Spice and Wolf, Vol. 4 by Isuna Hasekura and Jyuu Ayakura

Spice and Wolf, Vol. 4 by Isuna Hasekura and Jyuu Ayakura

Author:Isuna Hasekura and Jyuu Ayakura [HASEKURA, ISUNA / AYAKURA, JYUU]
Language: eng
Format: epub
Publisher: Yen On
Published: 2017-02-21T00:00:00+00:00

Had the church been a monastery, it would have been time for the morning prayers thanking God for creating the new day.

Of course, it was far too early for the morning worship service.

The only sounds were of the turning pages and Holo’s soft breathing.

Lawrence couldn’t help but feel impressed at the fact that she’d fallen asleep. At the same time, he was a bit relieved that she had.

She had forcibly—so forcibly!—ended the conversation, demanding Lawrence neither say nor ask another thing.

Though she had not answered Lawrence’s question, her actions alone were enough.

After all, they made one thing abundantly clear: Holo did not wish to confront the problem any more than Lawrence did.

If she had changed the subject while the true answer to his question lay within her, Lawrence probably would have been angry. But as neither of them had that answer, he was grateful she had ended the conversation by force.

At the very least, this meant she did not have to come up with an answer right then and there.

Their travels were not over, and they had not arrived in Yoitsu yet.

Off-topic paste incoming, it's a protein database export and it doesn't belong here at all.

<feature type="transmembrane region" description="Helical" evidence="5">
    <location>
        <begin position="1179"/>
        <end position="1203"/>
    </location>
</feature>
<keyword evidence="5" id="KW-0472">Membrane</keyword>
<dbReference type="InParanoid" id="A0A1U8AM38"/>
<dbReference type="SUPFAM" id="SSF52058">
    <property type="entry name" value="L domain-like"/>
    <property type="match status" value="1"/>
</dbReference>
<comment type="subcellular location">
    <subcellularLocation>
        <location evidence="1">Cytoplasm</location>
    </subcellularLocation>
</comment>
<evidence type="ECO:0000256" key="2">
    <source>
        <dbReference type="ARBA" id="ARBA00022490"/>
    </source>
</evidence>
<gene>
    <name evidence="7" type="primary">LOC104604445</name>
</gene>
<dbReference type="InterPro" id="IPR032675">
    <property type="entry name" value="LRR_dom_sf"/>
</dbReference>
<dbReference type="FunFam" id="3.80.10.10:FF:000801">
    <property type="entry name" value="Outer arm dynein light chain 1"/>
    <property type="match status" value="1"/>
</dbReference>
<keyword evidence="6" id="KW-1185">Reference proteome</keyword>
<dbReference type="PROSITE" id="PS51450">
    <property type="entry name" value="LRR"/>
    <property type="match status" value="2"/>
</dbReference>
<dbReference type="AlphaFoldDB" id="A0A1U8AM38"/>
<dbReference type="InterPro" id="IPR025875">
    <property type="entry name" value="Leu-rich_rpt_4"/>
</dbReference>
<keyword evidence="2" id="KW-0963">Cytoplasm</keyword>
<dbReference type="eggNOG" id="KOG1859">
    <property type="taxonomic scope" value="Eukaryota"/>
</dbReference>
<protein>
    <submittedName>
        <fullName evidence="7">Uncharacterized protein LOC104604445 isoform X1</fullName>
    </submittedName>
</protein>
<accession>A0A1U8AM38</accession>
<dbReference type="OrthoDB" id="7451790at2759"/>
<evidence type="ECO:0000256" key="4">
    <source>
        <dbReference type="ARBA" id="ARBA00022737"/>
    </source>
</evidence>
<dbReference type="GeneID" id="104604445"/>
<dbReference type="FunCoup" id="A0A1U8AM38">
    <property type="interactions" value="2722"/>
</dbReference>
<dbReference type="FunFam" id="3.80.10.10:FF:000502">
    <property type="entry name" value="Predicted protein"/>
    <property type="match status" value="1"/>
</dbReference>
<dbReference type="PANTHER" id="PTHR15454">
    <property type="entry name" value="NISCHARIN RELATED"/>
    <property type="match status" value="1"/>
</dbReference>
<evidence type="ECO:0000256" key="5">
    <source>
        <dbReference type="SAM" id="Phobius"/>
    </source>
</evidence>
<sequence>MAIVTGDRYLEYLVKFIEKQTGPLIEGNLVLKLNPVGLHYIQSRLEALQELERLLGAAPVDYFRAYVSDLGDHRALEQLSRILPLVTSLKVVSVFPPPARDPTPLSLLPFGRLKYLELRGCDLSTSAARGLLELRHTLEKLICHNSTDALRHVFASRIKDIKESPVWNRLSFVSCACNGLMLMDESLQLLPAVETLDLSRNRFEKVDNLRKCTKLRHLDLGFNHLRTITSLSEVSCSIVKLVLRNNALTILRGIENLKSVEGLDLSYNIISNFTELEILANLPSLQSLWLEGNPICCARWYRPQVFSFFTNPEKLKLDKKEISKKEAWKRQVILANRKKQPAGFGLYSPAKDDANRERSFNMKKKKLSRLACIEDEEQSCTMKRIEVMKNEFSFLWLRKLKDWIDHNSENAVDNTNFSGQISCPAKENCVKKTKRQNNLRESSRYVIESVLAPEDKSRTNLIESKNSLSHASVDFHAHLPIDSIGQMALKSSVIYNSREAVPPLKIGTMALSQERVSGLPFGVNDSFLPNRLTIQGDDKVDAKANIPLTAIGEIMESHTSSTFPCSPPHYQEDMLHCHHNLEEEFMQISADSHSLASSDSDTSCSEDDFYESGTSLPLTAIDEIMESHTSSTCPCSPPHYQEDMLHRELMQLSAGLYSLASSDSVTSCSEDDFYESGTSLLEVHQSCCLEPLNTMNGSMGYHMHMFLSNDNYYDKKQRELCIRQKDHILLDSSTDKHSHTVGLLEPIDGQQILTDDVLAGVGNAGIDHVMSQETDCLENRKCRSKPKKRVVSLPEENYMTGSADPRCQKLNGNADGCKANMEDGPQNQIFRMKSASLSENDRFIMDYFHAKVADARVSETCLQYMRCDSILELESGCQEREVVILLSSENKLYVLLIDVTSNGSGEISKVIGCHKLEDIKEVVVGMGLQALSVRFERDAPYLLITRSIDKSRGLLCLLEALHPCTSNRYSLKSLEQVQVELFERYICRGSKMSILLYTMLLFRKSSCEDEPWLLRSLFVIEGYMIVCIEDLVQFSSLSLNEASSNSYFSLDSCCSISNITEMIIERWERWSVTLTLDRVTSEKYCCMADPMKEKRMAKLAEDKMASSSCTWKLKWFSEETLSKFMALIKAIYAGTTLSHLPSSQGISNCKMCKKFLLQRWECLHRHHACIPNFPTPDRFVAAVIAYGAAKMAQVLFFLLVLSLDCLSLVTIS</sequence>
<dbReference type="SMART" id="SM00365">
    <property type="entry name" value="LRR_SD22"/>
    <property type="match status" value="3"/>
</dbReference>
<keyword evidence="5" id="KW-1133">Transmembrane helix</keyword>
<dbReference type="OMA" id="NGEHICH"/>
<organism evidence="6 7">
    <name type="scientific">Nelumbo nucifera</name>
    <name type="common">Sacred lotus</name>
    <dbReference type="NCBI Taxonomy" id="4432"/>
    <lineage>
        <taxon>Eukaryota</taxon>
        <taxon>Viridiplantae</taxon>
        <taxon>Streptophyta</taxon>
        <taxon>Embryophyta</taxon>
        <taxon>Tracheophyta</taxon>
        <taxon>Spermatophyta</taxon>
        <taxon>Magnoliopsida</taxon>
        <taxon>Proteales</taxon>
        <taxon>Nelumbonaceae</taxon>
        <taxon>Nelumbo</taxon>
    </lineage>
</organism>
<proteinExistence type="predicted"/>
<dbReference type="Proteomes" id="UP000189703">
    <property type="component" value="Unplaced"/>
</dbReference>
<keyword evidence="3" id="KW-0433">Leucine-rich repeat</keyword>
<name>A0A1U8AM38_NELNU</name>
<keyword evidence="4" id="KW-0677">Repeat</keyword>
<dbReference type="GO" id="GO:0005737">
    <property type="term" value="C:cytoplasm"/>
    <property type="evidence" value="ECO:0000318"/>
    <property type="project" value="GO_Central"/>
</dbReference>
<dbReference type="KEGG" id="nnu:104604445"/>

It was the rare debt that was repaid in full before it came due, after all.

As he thought these things over, Lawrence put down the book he was reading and picked up another volume.

Father Franz had evidently been an intelligent fellow. Within the books, even the lineage of the various gods had been carefully organized, and a glance at the title of each chapter gave one a reasonable idea of its contents. This made the books easy to skim. Lawrence shuddered to think of how difficult this task would have been if Father Franz had simply collected tales at random as he heard them.

However, while flipping through the pages of book after book, Lawrence realized something.

In addition to the normal, common tales of snakes, frogs, and fish, there were many stories of mountain, lake, and tree gods. Likewise, there were tales of gods of thunder and rain, sun and moon and stars.

But stories of bird spirits and beast spirits—there were few of those.

In the pagan town of Kumersun, Diana had told many tales that concerned the bear spirit who destroyed Yoitsu. And near the Church city of Ruvinheigen, Lawrence himself had felt the unmistakable presence of a wolf-god not unlike Holo.

And Diana herself was a bird spirit larger than any human.

Given all this, the books should have been filled with beast legends. Yet Lawrence had found not one.

Did the books that they had brought up from the basement simply not happen to contain any such tales?

At that moment, Lawrence’s eye fell on a sentence written on a piece of parchment that was tucked into the book he had just opened.

“It is not my wish to regard the tale of the bear spirit in this book with any kind of special treatment.”

So far, every book Lawrence had looked through had simply been accounts of the tales Father Franz had heard, written in language as dry as any business contract. Having


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